The Polish film industry is not exactly famous for its contributions to the science fiction genre but there have been a few novel exceptions over the years. Piotr Szulkin’s O-Bi, O-Ba: The End of Civilization (1985) and Andrzej Zulawski’s On the Silver Globe (1988) are among the more renowned titles although they are much closer to art house/avant-garde cinema than accessible commercial entertainments for the movie-going public. Much more audience friendly but even more obscure is Medium, a fascinating blend of science fiction, murder mystery and the occult, which has slowly developed a cult following since its original release in 1985 (It can be streamed on Youtube with English subtitles).
Medium is the sort of film that immediately immerses the viewer in a series of mysterious incidents that eventually achieve clarity as the pieces come together like a puzzle. Set in Sopot, a seaside Polish resort on the Baltic Sea, the movie takes place during 1933 during Hitler’s rise to power in Europe. Ernst Wagner (Jerzy Nowak) and his sister Greta (Ewa Dalkowska) are psychic and begin receiving strange visions from strangers who are being controlled by a powerful medium.
The four people who fall in and out of a trance state are unrelated to each other and are being compelled to repeat past behaviors that they do not remember. One is Selin (Wladyslw Kowalski), a police inspector who keeps waking up in a chair on the beach with a vague sense of déjà vu. Another is Luiza (Grazyna Szapolowska), a schoolteacher who occasionally abandons her class to visit a museum and steal a historic dress she has stolen before but always returns. The other two people under the medium’s influence are Andrzej (Jerzy Zelnik), a darkly handsome gentleman who arrives in Sopot by train, and Netz (Jerzy Stuhr), a banker from Berlin who takes a room at a hotel.
A massive villa in the town appears to hold the key to the mystery since all four people are drawn there at one time or another. Does it have something to do with the fact that the residence was the site of three murders and a suicide back in 1897? Is the impending solar eclipse related to the four strangers? And who is the current resident of the villa who is found in a diabetic coma? He is none other than Orwicz, the owner of an aquarium, who, according to official records, died thirty years earlier.
Most of Medium proceeds like a police procedural once the main protagonists are introduced but the motives behind the strange psychic activity being generated by a sinister mind controller doesn’t become clear until the midway point. Along the way we are teased with various sci-fi tropes like time travel, telekinesis, ESP warnings and immortality plus a subplot is introduced in which Selin’s assistant Krank (Michal Bajor) is revealed as a Nazi informant who has designs on his boss’s job.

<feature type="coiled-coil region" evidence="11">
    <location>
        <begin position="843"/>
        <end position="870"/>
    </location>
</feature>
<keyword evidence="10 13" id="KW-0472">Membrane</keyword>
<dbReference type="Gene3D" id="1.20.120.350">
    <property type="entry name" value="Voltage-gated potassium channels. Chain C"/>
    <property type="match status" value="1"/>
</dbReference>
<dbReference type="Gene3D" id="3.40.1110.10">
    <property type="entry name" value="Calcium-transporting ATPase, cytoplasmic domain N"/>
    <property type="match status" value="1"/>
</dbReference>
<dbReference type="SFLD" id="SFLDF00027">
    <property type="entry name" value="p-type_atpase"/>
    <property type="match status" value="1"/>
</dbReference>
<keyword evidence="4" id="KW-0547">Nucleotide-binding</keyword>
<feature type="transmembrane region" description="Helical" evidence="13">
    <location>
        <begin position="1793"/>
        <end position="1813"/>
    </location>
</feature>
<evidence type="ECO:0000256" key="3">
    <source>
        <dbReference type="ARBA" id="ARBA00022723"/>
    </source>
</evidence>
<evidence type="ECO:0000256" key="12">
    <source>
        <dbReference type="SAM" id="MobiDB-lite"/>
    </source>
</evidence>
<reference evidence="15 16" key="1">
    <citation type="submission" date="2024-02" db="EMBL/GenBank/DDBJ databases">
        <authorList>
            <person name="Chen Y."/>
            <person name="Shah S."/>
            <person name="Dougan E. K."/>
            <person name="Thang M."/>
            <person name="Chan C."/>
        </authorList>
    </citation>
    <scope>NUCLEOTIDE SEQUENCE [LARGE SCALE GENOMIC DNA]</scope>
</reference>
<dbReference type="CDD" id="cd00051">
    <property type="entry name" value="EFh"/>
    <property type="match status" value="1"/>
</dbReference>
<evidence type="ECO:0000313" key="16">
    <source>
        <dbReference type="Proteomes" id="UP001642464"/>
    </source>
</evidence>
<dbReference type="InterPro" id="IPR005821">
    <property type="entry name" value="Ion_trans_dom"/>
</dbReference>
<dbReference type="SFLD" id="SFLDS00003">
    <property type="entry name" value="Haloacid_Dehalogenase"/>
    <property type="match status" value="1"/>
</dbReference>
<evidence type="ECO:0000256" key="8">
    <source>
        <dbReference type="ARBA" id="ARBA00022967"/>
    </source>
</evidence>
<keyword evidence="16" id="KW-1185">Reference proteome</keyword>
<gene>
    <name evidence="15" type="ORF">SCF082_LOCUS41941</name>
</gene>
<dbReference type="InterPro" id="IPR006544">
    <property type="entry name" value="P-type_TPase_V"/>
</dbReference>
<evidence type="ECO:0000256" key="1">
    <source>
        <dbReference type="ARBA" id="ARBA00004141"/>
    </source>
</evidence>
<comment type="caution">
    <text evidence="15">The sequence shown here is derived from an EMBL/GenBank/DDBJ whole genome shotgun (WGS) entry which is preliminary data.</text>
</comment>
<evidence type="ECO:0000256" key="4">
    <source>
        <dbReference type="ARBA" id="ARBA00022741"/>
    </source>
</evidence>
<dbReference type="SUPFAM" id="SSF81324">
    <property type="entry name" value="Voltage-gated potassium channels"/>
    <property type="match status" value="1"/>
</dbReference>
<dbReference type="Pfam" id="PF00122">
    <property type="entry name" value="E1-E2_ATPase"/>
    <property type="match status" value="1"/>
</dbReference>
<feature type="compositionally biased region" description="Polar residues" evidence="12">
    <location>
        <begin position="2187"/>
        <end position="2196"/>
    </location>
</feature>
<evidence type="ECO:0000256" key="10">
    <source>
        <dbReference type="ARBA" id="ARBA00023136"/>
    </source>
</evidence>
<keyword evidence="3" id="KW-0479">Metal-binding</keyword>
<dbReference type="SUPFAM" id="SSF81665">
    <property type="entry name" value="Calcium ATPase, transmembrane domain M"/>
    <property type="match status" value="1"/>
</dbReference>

Medium introduces enough intriguing ideas and concepts for several movies but is more interested in an intellectual and psychological approach to the central dilemma than a gimmicky special effects treatment and is far richer for it. Some character arcs are never completed or resolved while other predictable situations are completely ignored. For example, once the brother-sister psychic team determine the true identity of the evil medium there is no major mind control battle between them as there was in David Cronenberg’s influential Scanners (1981). The ending, in fact, raises questions about the medium’s overarching plan that is ambiguous at best but sets the stage for a possible sequel that could indeed have something to do with Hitler’s plan for world domination.
Overall, this is a very engrossing genre thriller that was highly influential in Poland and some of the plot elements were allegedly stolen by filmmakers of other sci-fi and horror films after its release. Medium was the second movie for Polish director Jacek Koprowicz but it was released before his debut feature, Przeznaczenie (Predestination, 1984), a biopic about the poet Kazimierz Przer-Tetmajer that was temporarily suppressed by the subject’s family for its troubling depiction.
Stylish and briskly paced, Medium has a hypnotic visual quality (the cinematography is by Jerzy Zielinski) that conjures up the sort of mystical ambiance experienced in the films of Andrei Tarkovsky such as Solaris (1972) or Stalker (1979). The ensemble cast also features some of Poland’s most distinguished and award-winning actors. Among them are Jerzy Stuhr, a popular stage and screen star who is justly famous for his work in the films of Krzysztof Kieslowski (The Scar, 1976; Camera Buff, 1979; Blind Chance,1987; Three Colors: White, 1994). Wladyslw Kowalski in the role of the puzzled inspector Selin is also associated with Kieslowski’s films and has appeared in his 1989 TV series Dekalog as well as the critically acclaimed The Double Life of Veronique (1991).
One last thing to add is Koprowicz’s fondness for the odd detail which gives Medium such a quirky but distinctive quality. Probably the best way to approach this is to adapt the famous Joe Bob Briggs rating system for movies (usually of the exploitation variety): “Flaming woman in wheelchair,” “hen cuddling,” “intense sea turtle gazing,” “gratuitous Nazi youth march,” “close-up needle-in-arm injections,” “axe murders during the sex act,” “Posterior female and male nudity,” “suicide by hanging,” “car plunges off a pier into the sea,” and “unexplained behavior during an eclipse.” Ok, you get the idea.
Currently you can stream Medium on Youtube with English subtitles although the presentation isn’t ideal. The center of the frame often looks soft and any action or fast movement tends to blur or go out of focus. Still, it is great that you can even see it and maybe the movie will get a DVD/Blu-ray release some day from an adventurous distributor like Severin Films.
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